Swimming in the Dead Sea is an odd, otherworldly experience. You sit down in the brine and paddle around with your hands, just as if you’re sitting in an inner tube. Keeping your sitting position in the water is actually a good stomach-muscle workout.
At 427 m below sea level, the Dead Sea is also the lowest point on Earth. We joked about it being the low point of our trip, but in fact we really enjoyed ourselves there. The sunset was spectacular.
Our hotel had a Lebanese restaurant where we had a nice alfresco meal. Our room was very comfortable, compared to the basic hotels we had stayed in so far. In the evening we watched the lights on the other side of the Dead Sea, in Israel. In the distance we could see the lights of Jerusalem and Jericho.
Madaba and Mount Nebo
On Saturday we enjoyed the hotel facilities in the morning, and then drove back up onto the plateau towards Madaba. On the way we stopped at Mount Nebo, a hill overlooking the northern end of the Dead Sea and the Jordan Valley. Here, Moses showed his people the promised land. Moses had come all the way from Egypt with the Israelites, looking for a new place to live after the Egyptians had expelled them. Moses pointed the way to the Jordan and Jerusalem before dying at this very spot, 120 years old but ‘still virile and of good eyesight’ according to the bible. There is a memorial stone for Moses and the ruins of an old Byzantine church which was closed for renovation.
On top of Mount Nebo is a lookout with a plaque pointing the way to Nablus, Hebron, Jericho, Ramallah, and Bethlehem. We tried to picture Moses standing here, surveying the Promised Land.
Nearby Madaba is an interesting town. It has a significant Christian population, who live in relative peace among the Muslims. Here the clanging of church bells competes with the call to prayer from the minarets. This coexistence is a source of pride for Jordanians. We climbed up a tower to get a view of the city.
Madaba has a Byzantine-aged church with a very famous floor mosaic. The mosaic depicts a map of the world, as it was 1500 years ago. At the top of my photo you can see the Dead Sea, with the river Jordan flowing into it on the left. The walled city in the center is Jerusalem.
Our guesthouse had a balcony which offered nice views.
We left the hotel at five am to go to the airport to fly back home. It was an an amazing trip: very exotic, superb scenery and very nice people. We’re glad we went.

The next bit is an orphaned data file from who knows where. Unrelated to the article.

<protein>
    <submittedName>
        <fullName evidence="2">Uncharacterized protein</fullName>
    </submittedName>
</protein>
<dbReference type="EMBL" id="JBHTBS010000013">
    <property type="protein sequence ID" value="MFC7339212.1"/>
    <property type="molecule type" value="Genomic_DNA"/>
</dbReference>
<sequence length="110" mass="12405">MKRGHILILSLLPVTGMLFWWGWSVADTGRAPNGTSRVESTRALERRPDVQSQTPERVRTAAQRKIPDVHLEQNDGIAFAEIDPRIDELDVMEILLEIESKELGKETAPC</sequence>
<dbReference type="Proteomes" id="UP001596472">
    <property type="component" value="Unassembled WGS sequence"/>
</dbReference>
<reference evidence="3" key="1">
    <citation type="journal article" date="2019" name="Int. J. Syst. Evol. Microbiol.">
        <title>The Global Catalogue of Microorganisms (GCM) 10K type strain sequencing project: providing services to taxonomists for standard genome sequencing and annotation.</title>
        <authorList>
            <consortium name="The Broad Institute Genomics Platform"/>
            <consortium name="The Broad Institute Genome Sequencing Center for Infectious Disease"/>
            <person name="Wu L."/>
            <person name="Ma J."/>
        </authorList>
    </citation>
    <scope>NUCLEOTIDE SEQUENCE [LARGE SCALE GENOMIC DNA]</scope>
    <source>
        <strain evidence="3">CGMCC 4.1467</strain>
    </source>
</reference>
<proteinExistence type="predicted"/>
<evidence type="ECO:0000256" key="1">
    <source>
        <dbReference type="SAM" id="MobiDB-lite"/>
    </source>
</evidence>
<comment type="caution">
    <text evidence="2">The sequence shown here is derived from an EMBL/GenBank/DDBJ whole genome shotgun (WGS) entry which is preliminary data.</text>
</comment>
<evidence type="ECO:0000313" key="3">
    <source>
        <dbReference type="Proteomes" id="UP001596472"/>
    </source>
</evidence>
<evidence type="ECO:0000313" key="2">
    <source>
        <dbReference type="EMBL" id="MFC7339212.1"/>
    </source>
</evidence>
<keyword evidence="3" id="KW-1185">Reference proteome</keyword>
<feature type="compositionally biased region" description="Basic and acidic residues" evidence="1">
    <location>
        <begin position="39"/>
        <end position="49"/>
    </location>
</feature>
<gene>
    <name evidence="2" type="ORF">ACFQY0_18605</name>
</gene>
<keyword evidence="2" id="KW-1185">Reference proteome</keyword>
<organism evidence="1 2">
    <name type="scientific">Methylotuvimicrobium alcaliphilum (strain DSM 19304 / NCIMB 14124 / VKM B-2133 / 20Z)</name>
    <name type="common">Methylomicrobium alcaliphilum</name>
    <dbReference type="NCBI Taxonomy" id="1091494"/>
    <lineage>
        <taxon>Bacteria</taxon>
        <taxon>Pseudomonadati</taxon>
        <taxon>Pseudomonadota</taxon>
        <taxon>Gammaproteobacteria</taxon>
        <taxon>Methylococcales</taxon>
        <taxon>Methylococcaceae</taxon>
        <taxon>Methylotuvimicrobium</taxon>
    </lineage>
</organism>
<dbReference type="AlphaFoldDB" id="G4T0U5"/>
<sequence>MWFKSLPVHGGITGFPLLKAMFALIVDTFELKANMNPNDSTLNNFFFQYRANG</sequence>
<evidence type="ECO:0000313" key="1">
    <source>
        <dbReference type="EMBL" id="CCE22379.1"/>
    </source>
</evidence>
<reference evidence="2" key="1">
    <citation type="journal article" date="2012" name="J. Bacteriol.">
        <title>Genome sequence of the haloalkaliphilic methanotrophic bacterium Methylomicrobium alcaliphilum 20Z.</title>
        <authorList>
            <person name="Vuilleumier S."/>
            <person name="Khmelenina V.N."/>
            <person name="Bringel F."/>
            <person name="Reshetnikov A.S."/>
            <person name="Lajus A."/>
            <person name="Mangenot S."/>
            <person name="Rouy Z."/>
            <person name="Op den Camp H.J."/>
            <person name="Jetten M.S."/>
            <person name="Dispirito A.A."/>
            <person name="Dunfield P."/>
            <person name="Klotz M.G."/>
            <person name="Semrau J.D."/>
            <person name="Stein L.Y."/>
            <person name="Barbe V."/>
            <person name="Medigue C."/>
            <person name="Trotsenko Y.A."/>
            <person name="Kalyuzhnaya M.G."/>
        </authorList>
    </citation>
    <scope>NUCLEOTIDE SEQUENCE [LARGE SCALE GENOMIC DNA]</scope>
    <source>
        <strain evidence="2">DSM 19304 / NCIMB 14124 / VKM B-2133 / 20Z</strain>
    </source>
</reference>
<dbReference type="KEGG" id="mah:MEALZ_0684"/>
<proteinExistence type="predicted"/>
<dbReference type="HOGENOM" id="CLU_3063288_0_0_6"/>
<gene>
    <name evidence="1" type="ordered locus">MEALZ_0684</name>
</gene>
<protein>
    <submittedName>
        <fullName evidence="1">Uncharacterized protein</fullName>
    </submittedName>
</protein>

We flew to Amman on Royal Jordanian airlines from Amsterdam. These days there are some discount airlines flying into Jordan, including Easyjet (to Aqaba).
Self-driving in Jordan is pretty straightforward. This is what we did and I recommend it. There are major rental agencies at Amman airport. Tourists are advised not to drive into downtown Amman. Luckily the airport is south of Amman so there is no need to drive through the city.
Three major tourist attractions in Jordan are Petra, Wadi Rum, and the Dead Sea. All these can be visited with a one-week itinerary. We managed to cover most of Petra in two full days. One day is simply not enough time. Also, an entrance ticket for two or three days doesn’t cost a lot more than a single-day entry. You’d be silly to come this far and spend only a day at Petra. For two full days of hiking you’ll need to book three nights of accommodation in a local hotel (Wadi Musa). At Petra there is a big parking lot at the visitor center. Tickets can be bought at the visitor center.
At Wadi Rum we booked a one-day one-night package with local outfitter Rum Stars. We were extremely pleased with their tour, and highly recommend them. We booked the optional camel ride out for the following day. I really liked this as well, but some people may tire after an hour on a camel.
At the Dead Sea there are a number of big, expensive, international hotels. We stayed at the Crowne Plaza. It’s a splurge, but it’s worth it. We stayed only one night, and this gave us a good idea what swimming in the Dead Sea is all about. Some people stay longer to enjoy some R&R. Note that security is very tight at these big hotels. There is airport-style security, and you can’t bring your own bottled water.
Our itinerary was as follows:
- First night at Madaba. Salome Hotel – highly recommended.
- Three nights at Wadi Musa (Petra). Rocky Mountain Hotel – okay.
- One night at Rum Stars camp (Wadi Rum). Highly recommended.
- Two nights at Tower Hotel, Dana. Okay.
- One night at the Crowne Plaza, Dead Sea. Recommended.
- One night at Pilgrims Guest House, Madaba. okay.
Another major sight in Jordan are the Roman ruins at Jerash. We did not visit this area.
We traveled to Jordan in late April of 2014.